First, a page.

This is a lovely, simple chukar recipe for roast chukar, brined overnight to keep it juicy. This same recipe works with partridge, quail, small grouse and Cornish game hens.
Let me stress that while I designed this as a chukar recipe, a chukar is just another partridge, which is just another small cousin of the chicken. So your experience with chicken will come in handy.
Like chicken, chukars can get dry in a hurry. That’s why I advise brining the birds overnight before roasting. It will give you wiggle room in the roasting process without making the bird a desiccated mess.
You will, ideally, serve one chukar or similar bird per person, or two quail or woodcock, or maybe just one pheasant for two people. But a chukar is a great single serving game bird.
Obviously this is for a plucked chukar. If you skin your chukars, I don’t advise this recipe. Try using chukars in recipes like my pheasant and dumplings, or pound the breasts out into cutlets for wiener schnitzel, or make chukar stock, and then use the meat shredded off the carcasses to make a batch of chukar taquitos.
Back to this chukar recipe. You don’t have to brine, and I don’t anymore because I’ve roasted a lot of small game birds. The tradeoff is crispy skin; it’s harder to get that perfectly crisp skin with a brined bird, but an unbrined bird can dry out more easily.
Under no circumstances do you want the breast meat of a chukar or similar bird to get above 155F. This is fully cooked, but with a blush of pink. I prefer 150F. This is perfectly safe with wild birds; no one gets salmonella from wild chukars.
To be perfectly honest, my preferred method of cooking partridges, quail and chukars is to pan roast them. Here is my method for pan roasted chukar.
As for a sauce for this chukar recipe, it’s up to you. I really like this apple-based sauce with apple brandy and cider vinegar. But a traditional Cumberland sauce would be nice here, too.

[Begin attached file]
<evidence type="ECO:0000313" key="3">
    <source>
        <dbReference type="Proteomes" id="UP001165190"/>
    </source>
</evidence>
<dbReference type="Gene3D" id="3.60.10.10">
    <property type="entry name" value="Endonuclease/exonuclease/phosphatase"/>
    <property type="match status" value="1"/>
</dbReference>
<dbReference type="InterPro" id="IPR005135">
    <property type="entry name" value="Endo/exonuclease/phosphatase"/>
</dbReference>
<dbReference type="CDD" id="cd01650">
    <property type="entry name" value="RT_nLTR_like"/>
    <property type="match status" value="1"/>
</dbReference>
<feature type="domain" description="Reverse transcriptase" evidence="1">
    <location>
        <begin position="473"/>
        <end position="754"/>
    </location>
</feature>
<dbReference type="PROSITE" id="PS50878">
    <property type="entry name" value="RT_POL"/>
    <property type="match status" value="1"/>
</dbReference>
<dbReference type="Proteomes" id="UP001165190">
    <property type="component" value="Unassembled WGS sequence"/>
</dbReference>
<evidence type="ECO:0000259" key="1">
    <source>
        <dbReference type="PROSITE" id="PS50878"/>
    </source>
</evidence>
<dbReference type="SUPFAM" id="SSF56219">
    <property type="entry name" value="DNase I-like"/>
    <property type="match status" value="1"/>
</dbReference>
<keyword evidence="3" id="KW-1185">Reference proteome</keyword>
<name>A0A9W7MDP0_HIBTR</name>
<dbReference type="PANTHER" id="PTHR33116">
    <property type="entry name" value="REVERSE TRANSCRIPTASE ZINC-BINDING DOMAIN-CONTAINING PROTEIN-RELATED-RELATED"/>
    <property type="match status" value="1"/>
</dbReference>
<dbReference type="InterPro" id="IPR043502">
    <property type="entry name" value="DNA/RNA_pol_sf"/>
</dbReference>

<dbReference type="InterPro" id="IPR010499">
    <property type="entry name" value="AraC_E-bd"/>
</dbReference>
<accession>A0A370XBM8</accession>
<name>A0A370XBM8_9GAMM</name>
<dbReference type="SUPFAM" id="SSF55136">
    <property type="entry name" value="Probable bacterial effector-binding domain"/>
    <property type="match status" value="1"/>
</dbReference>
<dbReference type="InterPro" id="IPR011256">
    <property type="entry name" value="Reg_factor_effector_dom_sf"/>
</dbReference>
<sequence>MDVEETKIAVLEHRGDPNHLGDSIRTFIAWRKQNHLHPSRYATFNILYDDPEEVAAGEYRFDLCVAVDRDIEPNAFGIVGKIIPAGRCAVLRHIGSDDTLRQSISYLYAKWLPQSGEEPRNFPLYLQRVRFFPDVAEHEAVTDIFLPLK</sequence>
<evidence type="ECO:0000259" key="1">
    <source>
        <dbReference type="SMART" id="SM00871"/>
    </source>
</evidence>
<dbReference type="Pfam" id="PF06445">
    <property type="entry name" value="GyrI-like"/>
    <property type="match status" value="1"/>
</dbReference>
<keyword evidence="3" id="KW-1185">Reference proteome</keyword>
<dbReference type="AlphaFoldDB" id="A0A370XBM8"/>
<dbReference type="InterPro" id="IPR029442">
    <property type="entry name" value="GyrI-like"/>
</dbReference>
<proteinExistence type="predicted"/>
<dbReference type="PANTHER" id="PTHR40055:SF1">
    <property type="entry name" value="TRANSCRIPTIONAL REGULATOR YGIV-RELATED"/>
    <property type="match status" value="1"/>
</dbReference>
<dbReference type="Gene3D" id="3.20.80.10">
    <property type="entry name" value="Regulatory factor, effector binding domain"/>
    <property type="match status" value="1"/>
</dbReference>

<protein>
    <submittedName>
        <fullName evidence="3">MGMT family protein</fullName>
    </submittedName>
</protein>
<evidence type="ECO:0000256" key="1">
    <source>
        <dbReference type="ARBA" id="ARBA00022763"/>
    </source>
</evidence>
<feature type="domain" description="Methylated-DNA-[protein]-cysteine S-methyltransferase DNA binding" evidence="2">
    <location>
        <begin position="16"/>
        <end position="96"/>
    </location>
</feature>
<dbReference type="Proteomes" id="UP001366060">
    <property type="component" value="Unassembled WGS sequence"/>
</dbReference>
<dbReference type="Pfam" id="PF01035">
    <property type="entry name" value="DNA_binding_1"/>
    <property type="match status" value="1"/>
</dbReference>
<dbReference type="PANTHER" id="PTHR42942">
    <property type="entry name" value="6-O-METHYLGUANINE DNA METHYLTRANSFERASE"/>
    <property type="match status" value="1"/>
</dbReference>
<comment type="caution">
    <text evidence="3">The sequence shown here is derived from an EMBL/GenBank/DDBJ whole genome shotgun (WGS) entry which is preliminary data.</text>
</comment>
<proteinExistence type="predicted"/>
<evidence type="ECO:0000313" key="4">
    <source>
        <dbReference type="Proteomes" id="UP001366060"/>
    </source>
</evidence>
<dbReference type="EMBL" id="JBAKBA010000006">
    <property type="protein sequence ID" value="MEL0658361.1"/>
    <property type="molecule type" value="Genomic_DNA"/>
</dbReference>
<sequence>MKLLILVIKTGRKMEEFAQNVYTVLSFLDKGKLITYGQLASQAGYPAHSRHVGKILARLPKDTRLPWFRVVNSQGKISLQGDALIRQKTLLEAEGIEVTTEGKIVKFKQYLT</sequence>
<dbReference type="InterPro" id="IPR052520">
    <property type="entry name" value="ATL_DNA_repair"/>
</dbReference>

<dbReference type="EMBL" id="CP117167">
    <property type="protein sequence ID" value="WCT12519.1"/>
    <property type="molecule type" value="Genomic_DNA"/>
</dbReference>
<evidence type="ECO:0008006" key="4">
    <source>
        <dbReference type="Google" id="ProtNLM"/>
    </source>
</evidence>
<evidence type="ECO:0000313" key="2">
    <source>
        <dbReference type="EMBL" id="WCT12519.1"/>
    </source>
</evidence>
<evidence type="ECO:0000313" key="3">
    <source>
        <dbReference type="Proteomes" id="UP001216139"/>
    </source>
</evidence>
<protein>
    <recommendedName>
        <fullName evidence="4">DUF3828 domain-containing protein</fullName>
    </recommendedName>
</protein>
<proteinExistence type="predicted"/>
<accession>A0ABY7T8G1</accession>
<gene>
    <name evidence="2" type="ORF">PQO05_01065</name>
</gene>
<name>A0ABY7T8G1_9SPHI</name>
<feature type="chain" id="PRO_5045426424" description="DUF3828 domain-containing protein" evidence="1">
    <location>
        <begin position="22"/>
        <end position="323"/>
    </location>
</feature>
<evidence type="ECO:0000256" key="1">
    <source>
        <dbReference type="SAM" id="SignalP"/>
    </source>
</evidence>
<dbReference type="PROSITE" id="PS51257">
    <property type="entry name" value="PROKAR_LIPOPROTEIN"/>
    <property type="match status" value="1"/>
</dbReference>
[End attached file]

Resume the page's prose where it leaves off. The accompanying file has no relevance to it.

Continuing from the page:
Roast Chukar or Partridge
- 2 chukars or Hungarian partridges
- Kosher salt
- Celery stalks
- 1/4 cup kosher salt
- 4 cups water
- 1 shallot, minced
- 2 tablespoons butter
- 3 tablespoons demi-glace, or 1 cup stock, boiled down by half
- 3 tablespoons Calvados or other apple brandy
- 1 tablespoon cider vinegar
- 1/4 teaspoon cinnamon
- Pinch of salt
- Get your tap water as hot as it'll go and pour 4 cups of it over the salt. Stir to dissolve. Let cool to room temperature. Submerge the birds in the brine, cover and refrigerate for up to 8 hours.
- Remove the partridges and pat them dry. Let them sit out at room temperature for 20 minutes, while you preheat the oven to 450°F. Because I often brine overnight, I sit the birds out uncovered in the fridge all day to dry. This helps a lot with crispy skin.
- Stick a quarter of a lemon into each bird. Lightly salt the birds; they'll already be a little salty from the brine, so don't go overboard.
- Get a cast-iron pan or other oven-proof pan and lay down the celery stalks — these are to keep the partridges up off the bottom of the pan. Roast in the oven for 20 to 25 minutes. Check for doneness with a thermometer. You want the thick part of the breast to be about 150 to 155°F.
- Remove the birds to a cutting board to rest, then put the pan on the stove. Turn the heat on to medium and remove the celery. Remember it's hot, so use a mitt!
- Melt the butter in the pan and sauté the shallots until the begin to brown. Add the remaining ingredients and stir well to combine. Cook down by half and turn off the heat.
- Serve the sauce over mashed potatoes or polenta and under the chukars. I prefer a big white wine with this, like a Chardonnay or a white Cotes du Rhone.